Handling a new crisis

PTSD is similar to my chronic pain, any additional pain sends my being over the top.

I go from navigating life to suffering, searching for relief using my chronic pain tools.




PTSD is more than I can handle at times, so adding a crisis, pushes me way over the top.

PTSD and my meditation practice make it difficult to witness suffering, driving by the homeless, reading, or watching Ukraine get brutalized.

From my earliest days of memory, I feared being homeless, my dad had threats of abandonment.

I did not belong to much throughout childhood, feeling warmth and love was foreign to that little boy.

That came from a narcissist whose empathy center was not working, a cold, violent, simple minded dad.

PTSD sees the world as dangerous, reality is not that far away for abused kids.

How do you handle a new crisis, a wreck, a friend getting cancer, a death, or losing your job?

Avoidance and distraction are two of my tools used to navigate PTSD from taking over.

Distraction is something I usually do without consciously knowing it is happening.

There are good and harmful distractions we participate in.

Alcohol, drugs, taking big risks and avoidance are a few of the negative distractions.

Avoidance becomes a problem when it grows to all of life or most people.

All of us have avoided, it is a matter of intensity.

Wellbeing is a minute by minute skirmish, do we stay present, focused or dissociate, leave this moment to meander into thought.

Thinking is the vehicle that either leads or increases PTSD’s hold on us.

When we dissociate into our trauma thoughts, suffering occurs, and PTSD gains power and duration.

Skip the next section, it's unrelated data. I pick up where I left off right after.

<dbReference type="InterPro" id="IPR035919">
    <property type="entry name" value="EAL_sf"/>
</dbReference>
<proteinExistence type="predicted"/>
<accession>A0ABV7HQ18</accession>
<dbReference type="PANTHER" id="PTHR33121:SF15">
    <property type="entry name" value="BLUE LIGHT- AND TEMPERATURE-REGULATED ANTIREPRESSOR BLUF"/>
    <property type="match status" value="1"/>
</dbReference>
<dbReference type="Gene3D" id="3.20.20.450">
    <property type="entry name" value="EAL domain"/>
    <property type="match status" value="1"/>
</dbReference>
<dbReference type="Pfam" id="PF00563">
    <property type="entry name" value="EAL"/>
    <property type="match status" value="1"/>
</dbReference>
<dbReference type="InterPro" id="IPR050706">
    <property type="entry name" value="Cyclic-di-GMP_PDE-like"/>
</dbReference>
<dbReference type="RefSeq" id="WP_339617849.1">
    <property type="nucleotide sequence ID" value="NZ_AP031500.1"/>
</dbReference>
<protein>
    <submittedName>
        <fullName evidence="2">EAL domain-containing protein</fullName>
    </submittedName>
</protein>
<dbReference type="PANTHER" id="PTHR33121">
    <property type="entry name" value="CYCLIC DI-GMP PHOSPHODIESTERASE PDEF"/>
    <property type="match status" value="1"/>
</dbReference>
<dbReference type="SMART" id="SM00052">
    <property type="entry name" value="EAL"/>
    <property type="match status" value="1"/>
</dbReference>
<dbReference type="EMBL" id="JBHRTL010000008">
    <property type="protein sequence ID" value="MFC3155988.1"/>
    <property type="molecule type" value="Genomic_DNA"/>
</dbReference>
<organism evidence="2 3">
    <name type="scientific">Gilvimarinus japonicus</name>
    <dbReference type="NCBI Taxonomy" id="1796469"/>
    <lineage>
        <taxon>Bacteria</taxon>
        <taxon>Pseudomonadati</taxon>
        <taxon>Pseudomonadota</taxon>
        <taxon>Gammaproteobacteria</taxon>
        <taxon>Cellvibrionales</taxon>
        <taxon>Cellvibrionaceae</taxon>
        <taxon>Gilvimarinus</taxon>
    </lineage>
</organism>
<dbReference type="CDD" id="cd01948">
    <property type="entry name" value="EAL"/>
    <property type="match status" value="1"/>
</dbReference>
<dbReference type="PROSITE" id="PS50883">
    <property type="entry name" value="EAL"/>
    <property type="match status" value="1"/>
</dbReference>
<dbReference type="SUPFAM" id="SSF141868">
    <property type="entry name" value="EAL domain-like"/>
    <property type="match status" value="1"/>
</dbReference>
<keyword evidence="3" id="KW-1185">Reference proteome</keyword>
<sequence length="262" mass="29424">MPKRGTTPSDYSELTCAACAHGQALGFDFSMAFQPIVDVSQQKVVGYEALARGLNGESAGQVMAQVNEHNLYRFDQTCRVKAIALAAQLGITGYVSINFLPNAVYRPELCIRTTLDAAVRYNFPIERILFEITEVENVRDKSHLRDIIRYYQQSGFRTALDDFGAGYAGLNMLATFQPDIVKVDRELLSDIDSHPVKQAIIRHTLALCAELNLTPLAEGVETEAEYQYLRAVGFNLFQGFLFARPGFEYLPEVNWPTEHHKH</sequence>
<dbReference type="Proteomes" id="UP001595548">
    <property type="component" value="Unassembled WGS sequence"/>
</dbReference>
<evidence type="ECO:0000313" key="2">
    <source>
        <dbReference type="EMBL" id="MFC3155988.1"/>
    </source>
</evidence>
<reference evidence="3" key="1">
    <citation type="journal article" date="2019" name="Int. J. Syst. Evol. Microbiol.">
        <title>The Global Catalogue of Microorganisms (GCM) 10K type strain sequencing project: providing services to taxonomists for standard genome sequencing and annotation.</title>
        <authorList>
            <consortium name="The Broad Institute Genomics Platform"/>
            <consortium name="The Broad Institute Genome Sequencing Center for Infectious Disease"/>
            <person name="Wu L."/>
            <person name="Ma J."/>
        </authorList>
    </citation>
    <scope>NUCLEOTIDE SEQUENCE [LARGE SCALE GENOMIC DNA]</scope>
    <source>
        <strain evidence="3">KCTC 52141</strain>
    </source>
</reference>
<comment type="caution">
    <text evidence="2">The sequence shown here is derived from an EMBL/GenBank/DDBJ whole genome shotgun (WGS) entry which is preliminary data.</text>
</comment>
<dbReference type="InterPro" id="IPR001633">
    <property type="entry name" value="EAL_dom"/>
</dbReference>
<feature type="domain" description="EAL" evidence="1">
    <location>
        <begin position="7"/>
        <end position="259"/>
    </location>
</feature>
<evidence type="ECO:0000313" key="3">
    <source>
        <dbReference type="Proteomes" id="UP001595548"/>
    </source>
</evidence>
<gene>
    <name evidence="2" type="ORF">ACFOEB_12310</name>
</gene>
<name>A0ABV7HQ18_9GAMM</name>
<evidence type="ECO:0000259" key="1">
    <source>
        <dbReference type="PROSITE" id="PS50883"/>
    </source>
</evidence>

Stay present, PTSD does in this present moment.

Happy healing.

3 responses to this post.

  1. Posted by rudid96 on March 31, 2022 at 1:59 pm

    Yes, to “Happy Healing.” Mindful Marty, sometimes your posts feel like I’m a mirror image. I’m going along, navigating, using my tools, and BANG. Life happens and now my navigation falters and I’m off course. I know how to lightly consume big, world events. Events more local, traffic accidents, hateful social media blasts – I avoid. I absolutely avoid all forms of entertainment with violent or screaming, dysfunctioning families. But those are things I know how to avoid. It’s the mini blips that are tricky.
    Here’s an example.
    A lovely painter is in my home doing some work. He’s been here before. I greet him and even have a mug of coffee for him. No problem. However, when he later comes into my space to use the mud sink, my body freaks. NOT my brain. I actually hid in another room until he left. The body chills happen without trauma thought. I gripped the counter and focused on the breathing exercise which you’ve shared. The body pain moves thru but there’s a residue. There’s a presence of intense anxiety & fear. My breath is more like a pant and my throat is closing. I keep up a silent chant “right here, right now” but all I really want is this man to leave. This is the dichotomy of living with this kind of trauma.

  2. Thanks for sharing

    Rudid96 you identify with a make, me, we have many if the same symptoms

    Not many will understand your fear, your sense of imminent danger, or worse.

    When I was agoraphobic, sitting in a dark garage during the day, something worse than death seemed imminent coming thru that tile roof.

    I have been where you have, numb, frozen, wanting to be alone, a say from men and women, people in general.

    Hard to admit his much fear I have if what people can do to you without concern

  3. Posted by rudid96 on March 31, 2022 at 5:26 pm

    It’s the reality but I’m taking hope in the tools of healing. Said it before – I don’t think they’ll be completely erased but hoping to build a stronger tolerance & reduction.

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